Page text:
I do believe hiring a publicist was a good idea at the time--we got some opportunities and coverage that we wouldn't have otherwise, but this time I enjoyed talking to press and radio people directly. That kind of interaction can be very educational, and like I said, the results were good. This has been a very DIY effort from the beginning; and when things go right, that can be very rewarding.
So anyhow, the process continues. Next up is some recording with the WBs and then some shows later this summer. I'm still hoping to get a little more attention for the solo album; we'll have to see how that goes.
Photos from the show below! (Many of them taken by Jill!)
New video up on the video page! "If You Don't Keep Running You Fall Behind" is the leadoff track for the album. This video is made up of stuff I shot during the February tour of Madison, Milwaukee, and Kokomo. Thanks to my sister Sheryl and nephew Joe Nierzwick, who helped me out a lot with some video from the Kokomo area.
Busy, busy time as I gear up to promote the CD release show. A new round of review CDs going out today, working on a video for "If You Don't Keep Running" and listening to some recording we did at the WB ranch in Milwaukee last weekend. We've got some new tunes that are promising and hopefully will be recorded for real in the next month or so. The video work is frustrating--working with a new version of iMovie and it has some really helpful features and some that are driving me crazy. I also wish I had put a little more emphasis on camerawork and being creative when I was video-ing ... but with everything else going on, I didn't have time to do much more than set up the camera and turn it on for our shows. So the live stuff will be a little static. So it goes...
Very excited to announce the CD release show for Minneapolis will be at Harriet Brewing on May 3. Dan Israel and Doug Collins will open--this will be the kickoff of a singer-songwriter series at the brewery's Tap Room on Sunday nights. More details to come!
I've been meaning to post our interview with Sonia at WMSE, which took place on Feb. 27 a few hours before the Shank Hall show. Sonia was a gracious host and we had a great discussion and also had fun playing a couple songs. The archived show is long but if you're interested, here it is ( we start around 32 minutes in and are on for nearly an hour!)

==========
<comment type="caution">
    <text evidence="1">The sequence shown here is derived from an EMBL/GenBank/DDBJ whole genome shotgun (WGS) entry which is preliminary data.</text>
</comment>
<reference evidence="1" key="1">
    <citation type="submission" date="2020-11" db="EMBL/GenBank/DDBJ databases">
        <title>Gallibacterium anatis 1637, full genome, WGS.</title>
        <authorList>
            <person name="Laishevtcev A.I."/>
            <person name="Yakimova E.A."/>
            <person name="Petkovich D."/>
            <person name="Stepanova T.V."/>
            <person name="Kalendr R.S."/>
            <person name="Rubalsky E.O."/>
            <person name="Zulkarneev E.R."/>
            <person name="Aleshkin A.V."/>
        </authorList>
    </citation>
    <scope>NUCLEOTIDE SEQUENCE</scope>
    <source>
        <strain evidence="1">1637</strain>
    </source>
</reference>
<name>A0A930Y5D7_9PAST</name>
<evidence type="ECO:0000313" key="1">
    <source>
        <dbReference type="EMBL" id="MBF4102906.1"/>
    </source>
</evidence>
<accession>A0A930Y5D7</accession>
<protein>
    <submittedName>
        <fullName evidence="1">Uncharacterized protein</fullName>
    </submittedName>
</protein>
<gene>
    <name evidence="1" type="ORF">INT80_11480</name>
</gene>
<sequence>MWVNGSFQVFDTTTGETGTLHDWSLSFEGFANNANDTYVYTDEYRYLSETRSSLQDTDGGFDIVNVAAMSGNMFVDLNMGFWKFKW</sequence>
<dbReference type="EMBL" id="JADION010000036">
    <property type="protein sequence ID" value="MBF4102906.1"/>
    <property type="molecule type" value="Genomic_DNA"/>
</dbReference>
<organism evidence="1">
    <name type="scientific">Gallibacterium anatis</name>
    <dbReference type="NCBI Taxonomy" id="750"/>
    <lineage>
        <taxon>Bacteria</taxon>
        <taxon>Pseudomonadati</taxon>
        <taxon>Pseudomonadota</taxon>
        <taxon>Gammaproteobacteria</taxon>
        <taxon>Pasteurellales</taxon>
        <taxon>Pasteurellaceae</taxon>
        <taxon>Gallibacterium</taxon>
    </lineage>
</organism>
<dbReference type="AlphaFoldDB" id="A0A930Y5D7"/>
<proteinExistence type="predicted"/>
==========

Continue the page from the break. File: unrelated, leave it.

Well, the tour is a few days behind us, and I've been meaning to post a little about it.
It was the first tour (really a mini-tour) that I've done in a long time. It took a lot of work to get the shows set up and try to get the media to pay attention. I had varying results, but the Milwaukee media was great and very supportive. WMSE and Sonia and Erin were particularly helpful. We had a great time doing a live interview on Sonia's show. I am hoping to get that posted here somewhere, somehow. Oh, and Wisconsin Public Radio's "Simply Folk" gave us some airplay, so that was cool.
I felt really good about the performances each night. The turnout ranged from good to not-so-good. The Cafe Carpe show was not anywhere near what I'd hoped, even though a few good friends showed up. But the staff at CC couldn't have been nicer about it and we appreciated it very much.
The Shank Hall show was a lot of fun, and I really enjoyed the opening sets by Tommy Tousey; and Steve and Diane from Dolly Varden. We saw a lot of old Milwaukee friends (no, those are not friends who drink Old Milwaukee. Tho some of them might.) Brian and Julie Wooldridge joined us for a couple Wooldridge Brothers songs, and sure enough, I forgot to put on my capo for the first number. Some things never change.